“Did I make the right choice? Did I do the right thing? All these people are angry with me for it,” she said.
Zeimet’s experience is not unique, as the topic of circumcision has long been taboo. Only recently has opposition to the procedure grown.
The history of circumcision is deeply rooted in religious traditions, as the practice dates back 3,000 years in Jewish culture and among Muslims and Christians for nearly as long.
Adoption of the practice in the U.S. was largely based on perceived hygienic benefits. During World War II, soldiers had very limited access to hygiene facilities and males were encouraged to get circumcised to avoid infection and disease.
Since then the operation became a cultural norm, evidenced by the fact that between 76% and 92% of males in the U.S. are circumcised, according to the World Health Organization. However, there has been a downward trend among new parents who have decided to have their sons circumcised. Between 1979 and 2010, the rate at which male babies were circumcised dropped by nearly 10%.
Outside of religion, the arguments for circumcision are that they are performed to help lower the risk of urinary tract infections and sexually transmitted diseases. However, the American Academy of Pediatrics stated these benefits are not sufficient enough to convince the medical community to recommend the routine practice of circumcision.
Goelzer said studies have shown a slight increase in kidney infections among uncircumcised male infants as well as a higher risk for contracting HIV later in life.
“The flip side of that is that there are small percentages in both aspects,” he said. “So you have to weigh the pros and cons of what people’s desires are versus what the science would say.”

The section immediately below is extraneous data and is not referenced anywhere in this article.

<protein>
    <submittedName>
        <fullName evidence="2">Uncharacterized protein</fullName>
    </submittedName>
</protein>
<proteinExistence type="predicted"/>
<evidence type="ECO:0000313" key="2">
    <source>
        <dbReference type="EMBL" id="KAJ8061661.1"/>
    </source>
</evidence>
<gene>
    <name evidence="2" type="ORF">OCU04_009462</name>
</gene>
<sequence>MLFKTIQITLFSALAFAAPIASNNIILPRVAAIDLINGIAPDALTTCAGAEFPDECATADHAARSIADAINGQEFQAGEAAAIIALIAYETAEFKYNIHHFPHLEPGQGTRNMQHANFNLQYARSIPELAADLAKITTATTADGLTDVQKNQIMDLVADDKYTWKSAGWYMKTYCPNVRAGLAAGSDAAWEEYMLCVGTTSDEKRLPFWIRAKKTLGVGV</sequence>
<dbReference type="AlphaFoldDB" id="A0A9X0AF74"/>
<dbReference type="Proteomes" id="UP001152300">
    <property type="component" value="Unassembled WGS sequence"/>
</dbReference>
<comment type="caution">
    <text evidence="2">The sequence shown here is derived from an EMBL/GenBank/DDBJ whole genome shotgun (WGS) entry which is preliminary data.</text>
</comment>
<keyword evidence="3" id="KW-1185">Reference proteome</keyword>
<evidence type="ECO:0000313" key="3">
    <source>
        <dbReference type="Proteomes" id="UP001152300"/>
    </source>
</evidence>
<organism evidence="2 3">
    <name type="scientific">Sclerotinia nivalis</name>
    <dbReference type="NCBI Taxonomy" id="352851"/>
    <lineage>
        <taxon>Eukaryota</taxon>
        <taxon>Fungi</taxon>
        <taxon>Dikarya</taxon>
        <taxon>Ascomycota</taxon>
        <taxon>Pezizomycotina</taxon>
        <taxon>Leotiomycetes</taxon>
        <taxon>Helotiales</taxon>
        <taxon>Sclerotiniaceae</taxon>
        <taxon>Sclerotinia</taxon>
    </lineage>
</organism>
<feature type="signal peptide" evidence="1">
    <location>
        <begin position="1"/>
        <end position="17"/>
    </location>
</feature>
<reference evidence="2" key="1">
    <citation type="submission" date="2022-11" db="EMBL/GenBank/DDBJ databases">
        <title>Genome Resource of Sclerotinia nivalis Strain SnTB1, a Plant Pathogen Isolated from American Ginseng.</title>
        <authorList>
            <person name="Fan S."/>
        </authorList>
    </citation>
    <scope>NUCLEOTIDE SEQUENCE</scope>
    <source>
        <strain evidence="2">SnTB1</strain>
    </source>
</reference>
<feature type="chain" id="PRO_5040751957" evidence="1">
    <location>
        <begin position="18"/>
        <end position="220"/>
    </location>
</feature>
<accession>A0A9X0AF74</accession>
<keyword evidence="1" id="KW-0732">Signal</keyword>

Reasons vary as to why people opt to not have their children undergo the surgery. Some parents worry that the operation can result in injury, are concerned that sexual sensitivity will decrease or that a child’s general long-term psychological well-being could be harmed.
There is disagreement that these concerns are valid, especially the latter. There are conflicting studies about the prevalence of psychological effects due to circumcision. Additionally, there have been multiple studies showing no link between circumcision and sexual sensitivity.
Ramping up the debate is a movement by those vehemently opposed to what they consider “genital mutilation.” Self-proclaimed “intactivists”—those who protest the routine removal or alteration of the foreskin of the penis of a child. They argue that children are unable to consent to the procedure.
“Body modifications are inappropriate for anybody under the age of 18 that cannot make a sound and reasonable, rational decision regarding something as extreme as sex part removal,” Zeimet said.
When she isn’t busy caring for her children, Zeimet said she shares her experience via social media and with friends or acquaintances. Online she found the group Intact America, which she now helps disseminate anti-circumcision information with people across the country.
Intact America’s mission is to bring about a world “where children are free from medically unnecessary surgeries carried out on them without their consent in the name of culture, religion, profit, parental preference or false benefit.”